Good point! More seriously, luckily Camara has been out of office since the assassination attempt on him on 3 December 2009 when he was shot by his aide-de-camp, Aboubacar Diakité. While he was airlifted to Morocco for treatment, Brigadier General Sékouba Konaté was placed in charge of Guinea. The latter seems to behave, and elections are planned for June this year.

Monday, April 5, 2010

Misconceptions of DRC conflict.

Jason Stearn has a great post today with five major misconceptions of the DRC conflict:
  1. The conflict in the DRC is all about minerals;
  2. Coltan, a key ingredient for cell phones, is the main mineral traded in the Congo;
  3. The FDLR is composed of Interahamwe and ex-FAR who carried out the 1994 genocide;
  4. The CNDP is a Tutsi militia;
  5. The UN mission has failed to protect civilians in conflict zones.

Sunday, April 4, 2010

Sierra Leone and network data.

Last Thursday - together with colleague and friend Neelanjan Sircar - I visited the IRC HQ and had a meeting with Paul Amendola and Jeannie Annan (IRC's Director of Research and Evaluation). I met Paul two weeks earlier when he told me about an interesting project that he is spearheading for the IRC. In brief, because of the high cost of conducting large surveys to obtain mortality data, the IRC is embarking on a twelve month project in Sierra Leone to test whether these surveys can be replaced by having selected health workers report mortality data via cellphones. By surveying several complete villages at t=1 and again at t=12 the real mortality rates are obtained. This true picture will then be compared with the data obtained via cellphones from the health workers.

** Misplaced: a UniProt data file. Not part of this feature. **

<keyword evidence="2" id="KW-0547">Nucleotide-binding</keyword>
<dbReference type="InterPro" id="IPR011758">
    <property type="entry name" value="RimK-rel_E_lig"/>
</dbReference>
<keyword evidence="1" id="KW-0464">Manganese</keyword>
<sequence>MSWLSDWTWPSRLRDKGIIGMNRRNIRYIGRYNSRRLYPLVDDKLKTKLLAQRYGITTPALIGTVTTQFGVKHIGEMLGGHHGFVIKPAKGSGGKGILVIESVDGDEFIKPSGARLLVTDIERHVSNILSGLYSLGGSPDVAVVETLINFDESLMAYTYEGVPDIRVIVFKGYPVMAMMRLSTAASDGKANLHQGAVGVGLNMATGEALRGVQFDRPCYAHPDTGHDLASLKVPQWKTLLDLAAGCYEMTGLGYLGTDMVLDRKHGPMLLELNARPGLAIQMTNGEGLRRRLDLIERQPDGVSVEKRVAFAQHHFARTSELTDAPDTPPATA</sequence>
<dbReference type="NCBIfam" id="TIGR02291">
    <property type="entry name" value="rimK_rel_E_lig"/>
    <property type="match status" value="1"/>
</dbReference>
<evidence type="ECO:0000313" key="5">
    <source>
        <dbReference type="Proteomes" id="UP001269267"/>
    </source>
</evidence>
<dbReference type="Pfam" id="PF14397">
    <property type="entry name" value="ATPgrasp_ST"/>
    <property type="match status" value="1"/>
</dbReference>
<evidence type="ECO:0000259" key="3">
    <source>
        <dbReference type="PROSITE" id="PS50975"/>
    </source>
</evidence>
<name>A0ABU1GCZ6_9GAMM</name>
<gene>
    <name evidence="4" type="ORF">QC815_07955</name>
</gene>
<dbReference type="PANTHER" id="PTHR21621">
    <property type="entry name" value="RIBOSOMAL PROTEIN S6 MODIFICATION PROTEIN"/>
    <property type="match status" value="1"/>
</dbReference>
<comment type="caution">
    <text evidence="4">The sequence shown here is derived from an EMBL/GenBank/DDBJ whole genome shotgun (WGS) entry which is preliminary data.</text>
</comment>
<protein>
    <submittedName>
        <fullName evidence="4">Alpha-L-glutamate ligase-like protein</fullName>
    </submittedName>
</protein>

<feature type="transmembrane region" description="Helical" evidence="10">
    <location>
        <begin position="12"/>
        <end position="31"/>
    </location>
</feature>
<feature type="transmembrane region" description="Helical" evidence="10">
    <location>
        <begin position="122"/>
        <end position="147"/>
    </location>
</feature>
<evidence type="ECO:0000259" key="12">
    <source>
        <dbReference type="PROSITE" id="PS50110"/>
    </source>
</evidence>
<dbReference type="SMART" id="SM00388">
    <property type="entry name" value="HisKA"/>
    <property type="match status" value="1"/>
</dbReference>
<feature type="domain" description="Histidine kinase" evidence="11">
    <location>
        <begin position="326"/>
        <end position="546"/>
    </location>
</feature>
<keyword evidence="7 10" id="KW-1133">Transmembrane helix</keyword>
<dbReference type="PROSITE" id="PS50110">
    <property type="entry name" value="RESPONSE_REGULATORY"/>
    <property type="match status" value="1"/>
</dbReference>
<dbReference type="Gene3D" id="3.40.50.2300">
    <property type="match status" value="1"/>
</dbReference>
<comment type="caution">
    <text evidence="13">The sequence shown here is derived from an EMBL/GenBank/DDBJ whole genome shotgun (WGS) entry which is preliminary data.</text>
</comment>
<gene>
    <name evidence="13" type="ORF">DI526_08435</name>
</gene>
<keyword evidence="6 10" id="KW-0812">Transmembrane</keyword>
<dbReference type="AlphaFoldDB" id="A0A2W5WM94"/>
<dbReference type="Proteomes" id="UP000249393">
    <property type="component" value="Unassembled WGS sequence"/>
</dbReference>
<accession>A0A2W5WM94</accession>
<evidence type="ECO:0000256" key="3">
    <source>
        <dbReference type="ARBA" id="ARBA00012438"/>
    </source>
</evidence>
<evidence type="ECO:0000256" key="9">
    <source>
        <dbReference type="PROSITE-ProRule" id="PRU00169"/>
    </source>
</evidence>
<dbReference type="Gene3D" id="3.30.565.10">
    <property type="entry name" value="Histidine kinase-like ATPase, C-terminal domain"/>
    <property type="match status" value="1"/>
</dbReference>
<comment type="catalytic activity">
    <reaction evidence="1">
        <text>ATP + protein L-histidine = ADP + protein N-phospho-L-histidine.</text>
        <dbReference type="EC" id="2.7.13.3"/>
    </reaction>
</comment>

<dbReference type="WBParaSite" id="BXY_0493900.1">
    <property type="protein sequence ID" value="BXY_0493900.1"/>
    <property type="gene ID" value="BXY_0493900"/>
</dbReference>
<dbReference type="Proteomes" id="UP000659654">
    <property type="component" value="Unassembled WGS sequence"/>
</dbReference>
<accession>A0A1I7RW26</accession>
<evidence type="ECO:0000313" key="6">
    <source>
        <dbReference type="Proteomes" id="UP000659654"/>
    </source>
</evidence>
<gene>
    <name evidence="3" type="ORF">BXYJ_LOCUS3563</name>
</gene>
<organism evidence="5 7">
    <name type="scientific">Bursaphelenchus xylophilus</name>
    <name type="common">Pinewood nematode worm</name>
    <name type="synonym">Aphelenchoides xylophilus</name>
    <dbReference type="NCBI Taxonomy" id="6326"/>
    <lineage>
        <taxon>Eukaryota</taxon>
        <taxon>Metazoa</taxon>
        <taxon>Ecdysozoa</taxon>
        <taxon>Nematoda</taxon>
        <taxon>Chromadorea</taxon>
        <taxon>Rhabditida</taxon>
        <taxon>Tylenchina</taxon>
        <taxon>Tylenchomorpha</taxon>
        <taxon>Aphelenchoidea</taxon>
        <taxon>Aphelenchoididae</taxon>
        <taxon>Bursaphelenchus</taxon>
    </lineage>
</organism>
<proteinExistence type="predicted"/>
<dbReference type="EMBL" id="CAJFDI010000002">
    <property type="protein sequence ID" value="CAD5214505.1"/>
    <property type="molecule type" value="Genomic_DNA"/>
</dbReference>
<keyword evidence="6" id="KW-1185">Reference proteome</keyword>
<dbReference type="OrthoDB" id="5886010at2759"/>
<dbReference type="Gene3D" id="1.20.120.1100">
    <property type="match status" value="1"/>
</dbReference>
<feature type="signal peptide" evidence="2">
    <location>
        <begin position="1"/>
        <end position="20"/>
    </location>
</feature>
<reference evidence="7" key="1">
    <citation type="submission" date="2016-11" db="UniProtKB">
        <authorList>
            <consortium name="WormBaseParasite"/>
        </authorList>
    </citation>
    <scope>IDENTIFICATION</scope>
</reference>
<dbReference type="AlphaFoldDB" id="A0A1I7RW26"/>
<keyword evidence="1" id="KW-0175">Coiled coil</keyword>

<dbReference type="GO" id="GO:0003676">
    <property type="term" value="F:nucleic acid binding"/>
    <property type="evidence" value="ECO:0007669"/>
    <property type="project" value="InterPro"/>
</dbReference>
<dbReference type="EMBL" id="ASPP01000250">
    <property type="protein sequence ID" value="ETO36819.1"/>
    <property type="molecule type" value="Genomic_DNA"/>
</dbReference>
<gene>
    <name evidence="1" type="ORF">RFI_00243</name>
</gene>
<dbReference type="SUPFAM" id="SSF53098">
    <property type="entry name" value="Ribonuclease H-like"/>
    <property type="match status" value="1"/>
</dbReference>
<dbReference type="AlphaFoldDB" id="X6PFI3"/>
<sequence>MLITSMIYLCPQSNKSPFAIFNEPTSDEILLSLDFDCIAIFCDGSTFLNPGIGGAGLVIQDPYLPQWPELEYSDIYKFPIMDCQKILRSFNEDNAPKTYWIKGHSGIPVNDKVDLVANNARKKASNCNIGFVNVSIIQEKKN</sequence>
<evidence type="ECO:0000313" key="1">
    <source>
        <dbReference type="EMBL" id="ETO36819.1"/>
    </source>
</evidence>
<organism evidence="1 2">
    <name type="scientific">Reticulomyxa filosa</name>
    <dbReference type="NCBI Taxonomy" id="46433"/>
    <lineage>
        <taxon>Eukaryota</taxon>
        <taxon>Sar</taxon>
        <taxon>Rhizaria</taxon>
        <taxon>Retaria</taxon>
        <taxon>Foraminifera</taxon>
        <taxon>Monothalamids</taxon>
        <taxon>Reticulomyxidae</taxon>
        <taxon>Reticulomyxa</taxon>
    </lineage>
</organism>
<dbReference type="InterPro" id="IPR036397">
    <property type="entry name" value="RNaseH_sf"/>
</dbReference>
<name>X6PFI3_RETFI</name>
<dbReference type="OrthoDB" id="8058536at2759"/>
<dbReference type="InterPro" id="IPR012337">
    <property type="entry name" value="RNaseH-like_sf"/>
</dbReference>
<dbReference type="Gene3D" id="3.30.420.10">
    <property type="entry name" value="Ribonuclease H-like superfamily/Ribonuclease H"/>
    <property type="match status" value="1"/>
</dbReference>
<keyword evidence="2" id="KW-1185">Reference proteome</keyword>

The part especially interesting for us is that complete villages will be surveyed. This is a unique opportunity to obtain so-called network data; how people are related to each other and what their position in a society is. Few complete networks (e.g. a complete village) are ever sampled. Moreover, not only will this network data be informative for the IRC, networks are a central topic in our dissertations. Neelanjan focuses on the role of brokers in the political process because of their knowledge of local-level networks. I, on my turn, will focus on the network impact of village cleavages - especially those formed by migration - on public good provision.

I just finished reading an interesting working paper by Rachel Glennerster, Ted Miguel, Alexander Rothenberg on Sierra Leone [*] that relates closely to this project and my dissertation. In brief: